Chinese names are made up of "characters", not "words", and pinyin is a way to represent the pronunciation of those characters. Romanized names from Mainland China are written in such a way that the Family name is separated from the Given name by a space. The given name, no matter how many characters it's made up of, is spelled as one unit. The reason is that in the PRC, there are officially approved rules and guidelines regarding the writing of pinyin. See http://www.pinyin.info/readings/zyg/rules.html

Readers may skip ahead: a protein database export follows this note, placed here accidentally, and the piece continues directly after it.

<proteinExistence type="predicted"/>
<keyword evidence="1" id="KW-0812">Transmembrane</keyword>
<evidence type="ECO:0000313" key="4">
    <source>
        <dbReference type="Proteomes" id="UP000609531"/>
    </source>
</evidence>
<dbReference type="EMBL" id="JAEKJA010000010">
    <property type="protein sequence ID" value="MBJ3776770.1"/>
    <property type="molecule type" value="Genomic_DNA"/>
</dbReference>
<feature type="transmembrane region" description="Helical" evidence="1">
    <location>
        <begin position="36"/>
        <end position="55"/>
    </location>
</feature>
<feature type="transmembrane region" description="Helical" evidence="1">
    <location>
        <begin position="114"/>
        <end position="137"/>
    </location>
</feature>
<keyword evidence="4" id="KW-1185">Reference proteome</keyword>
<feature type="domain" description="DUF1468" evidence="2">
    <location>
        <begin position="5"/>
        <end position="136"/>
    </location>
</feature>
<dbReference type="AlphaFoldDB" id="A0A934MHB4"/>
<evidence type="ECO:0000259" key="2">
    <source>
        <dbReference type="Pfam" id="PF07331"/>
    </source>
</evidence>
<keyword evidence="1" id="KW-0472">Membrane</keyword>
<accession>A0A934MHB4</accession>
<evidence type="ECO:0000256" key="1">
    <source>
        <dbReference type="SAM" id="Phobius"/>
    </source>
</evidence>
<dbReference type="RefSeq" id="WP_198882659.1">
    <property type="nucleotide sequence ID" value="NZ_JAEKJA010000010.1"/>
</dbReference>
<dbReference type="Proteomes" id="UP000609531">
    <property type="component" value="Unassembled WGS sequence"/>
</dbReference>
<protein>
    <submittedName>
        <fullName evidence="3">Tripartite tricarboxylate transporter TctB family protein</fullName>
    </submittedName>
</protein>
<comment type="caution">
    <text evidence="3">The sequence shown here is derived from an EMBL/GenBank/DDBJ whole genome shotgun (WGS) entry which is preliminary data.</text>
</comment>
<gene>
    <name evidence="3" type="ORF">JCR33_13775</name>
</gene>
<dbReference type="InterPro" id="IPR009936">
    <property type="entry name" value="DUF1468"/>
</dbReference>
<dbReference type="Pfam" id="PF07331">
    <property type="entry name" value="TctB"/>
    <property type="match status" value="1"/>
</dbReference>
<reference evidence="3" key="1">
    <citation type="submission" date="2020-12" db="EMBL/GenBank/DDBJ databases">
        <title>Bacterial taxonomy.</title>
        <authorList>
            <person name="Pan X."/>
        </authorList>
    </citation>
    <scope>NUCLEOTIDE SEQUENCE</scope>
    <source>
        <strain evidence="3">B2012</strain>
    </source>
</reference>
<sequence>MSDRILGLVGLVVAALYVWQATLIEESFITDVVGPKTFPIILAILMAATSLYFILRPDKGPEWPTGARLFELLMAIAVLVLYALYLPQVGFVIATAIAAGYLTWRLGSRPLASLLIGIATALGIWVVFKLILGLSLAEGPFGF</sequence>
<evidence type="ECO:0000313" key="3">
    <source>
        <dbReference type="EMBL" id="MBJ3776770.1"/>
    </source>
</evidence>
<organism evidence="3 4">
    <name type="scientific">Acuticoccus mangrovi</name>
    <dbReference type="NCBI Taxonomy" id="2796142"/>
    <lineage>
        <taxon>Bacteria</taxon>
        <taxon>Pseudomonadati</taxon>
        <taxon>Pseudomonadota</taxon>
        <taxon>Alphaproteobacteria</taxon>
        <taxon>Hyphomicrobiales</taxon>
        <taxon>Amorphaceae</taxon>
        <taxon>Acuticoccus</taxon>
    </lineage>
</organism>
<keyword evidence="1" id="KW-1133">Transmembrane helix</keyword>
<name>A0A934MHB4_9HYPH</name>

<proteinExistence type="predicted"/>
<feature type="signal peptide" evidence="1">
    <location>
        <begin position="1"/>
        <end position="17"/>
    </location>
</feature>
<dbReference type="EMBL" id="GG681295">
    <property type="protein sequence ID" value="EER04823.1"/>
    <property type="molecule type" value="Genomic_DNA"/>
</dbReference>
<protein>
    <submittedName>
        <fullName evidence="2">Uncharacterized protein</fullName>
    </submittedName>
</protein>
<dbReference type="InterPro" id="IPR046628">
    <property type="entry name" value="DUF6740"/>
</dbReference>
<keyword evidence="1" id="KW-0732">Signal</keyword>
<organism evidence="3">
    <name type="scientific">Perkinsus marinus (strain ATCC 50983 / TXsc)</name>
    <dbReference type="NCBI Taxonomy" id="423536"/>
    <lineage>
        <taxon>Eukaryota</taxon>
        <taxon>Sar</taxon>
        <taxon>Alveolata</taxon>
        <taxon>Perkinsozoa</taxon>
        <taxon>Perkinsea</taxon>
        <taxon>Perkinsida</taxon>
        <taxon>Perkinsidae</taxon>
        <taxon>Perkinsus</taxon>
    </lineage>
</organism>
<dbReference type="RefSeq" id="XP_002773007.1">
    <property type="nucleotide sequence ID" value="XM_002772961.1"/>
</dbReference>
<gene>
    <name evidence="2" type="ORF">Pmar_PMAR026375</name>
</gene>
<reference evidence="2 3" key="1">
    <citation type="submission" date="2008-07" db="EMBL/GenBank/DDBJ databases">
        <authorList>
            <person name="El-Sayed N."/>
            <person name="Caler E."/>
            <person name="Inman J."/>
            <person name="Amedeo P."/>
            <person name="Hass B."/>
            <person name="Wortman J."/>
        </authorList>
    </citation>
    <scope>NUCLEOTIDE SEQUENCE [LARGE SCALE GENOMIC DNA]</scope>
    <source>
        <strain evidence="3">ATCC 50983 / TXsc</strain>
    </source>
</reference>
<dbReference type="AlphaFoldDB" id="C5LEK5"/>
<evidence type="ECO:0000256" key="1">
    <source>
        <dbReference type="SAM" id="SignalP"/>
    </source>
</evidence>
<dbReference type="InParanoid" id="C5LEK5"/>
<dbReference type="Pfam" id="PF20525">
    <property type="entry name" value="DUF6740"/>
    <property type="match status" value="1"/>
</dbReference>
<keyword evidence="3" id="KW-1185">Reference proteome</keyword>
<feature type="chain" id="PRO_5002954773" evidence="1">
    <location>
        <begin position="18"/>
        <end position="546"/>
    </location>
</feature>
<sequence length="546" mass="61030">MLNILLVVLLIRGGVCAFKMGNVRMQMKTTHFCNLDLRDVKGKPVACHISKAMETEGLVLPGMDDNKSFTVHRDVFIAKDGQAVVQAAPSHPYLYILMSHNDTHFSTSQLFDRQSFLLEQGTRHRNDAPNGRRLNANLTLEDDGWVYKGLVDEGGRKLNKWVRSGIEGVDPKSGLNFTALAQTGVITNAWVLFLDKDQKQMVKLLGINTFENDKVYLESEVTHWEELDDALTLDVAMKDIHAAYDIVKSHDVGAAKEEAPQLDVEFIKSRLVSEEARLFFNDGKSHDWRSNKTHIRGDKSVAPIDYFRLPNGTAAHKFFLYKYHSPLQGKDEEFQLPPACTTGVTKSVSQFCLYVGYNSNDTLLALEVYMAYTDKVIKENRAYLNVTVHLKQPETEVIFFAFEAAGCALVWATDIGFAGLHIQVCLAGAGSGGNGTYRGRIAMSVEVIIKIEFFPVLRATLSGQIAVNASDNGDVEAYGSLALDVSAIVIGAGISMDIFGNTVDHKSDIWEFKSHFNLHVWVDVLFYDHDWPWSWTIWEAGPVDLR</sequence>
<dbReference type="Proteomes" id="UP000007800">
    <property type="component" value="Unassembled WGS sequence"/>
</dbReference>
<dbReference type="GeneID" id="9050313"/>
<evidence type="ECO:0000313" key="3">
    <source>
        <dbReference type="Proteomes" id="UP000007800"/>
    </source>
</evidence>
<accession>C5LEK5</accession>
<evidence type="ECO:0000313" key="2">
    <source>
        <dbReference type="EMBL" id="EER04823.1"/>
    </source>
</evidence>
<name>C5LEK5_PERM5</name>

Scroll down to section 2.3 for an answer to your specific question.
There are no such guidelines for Hong Kong, so people tend to transliterate in the most convenient and logical way to them. In most cases, this would be one character at a time.
This is a convention for orthography, and has little to do with culture.
Also understand that whether you write:
Chan Tai Man
Chen Dawen, or a myriad of other spellings, they are but different ways to represent the sounds of the same Chinese name 陳大文.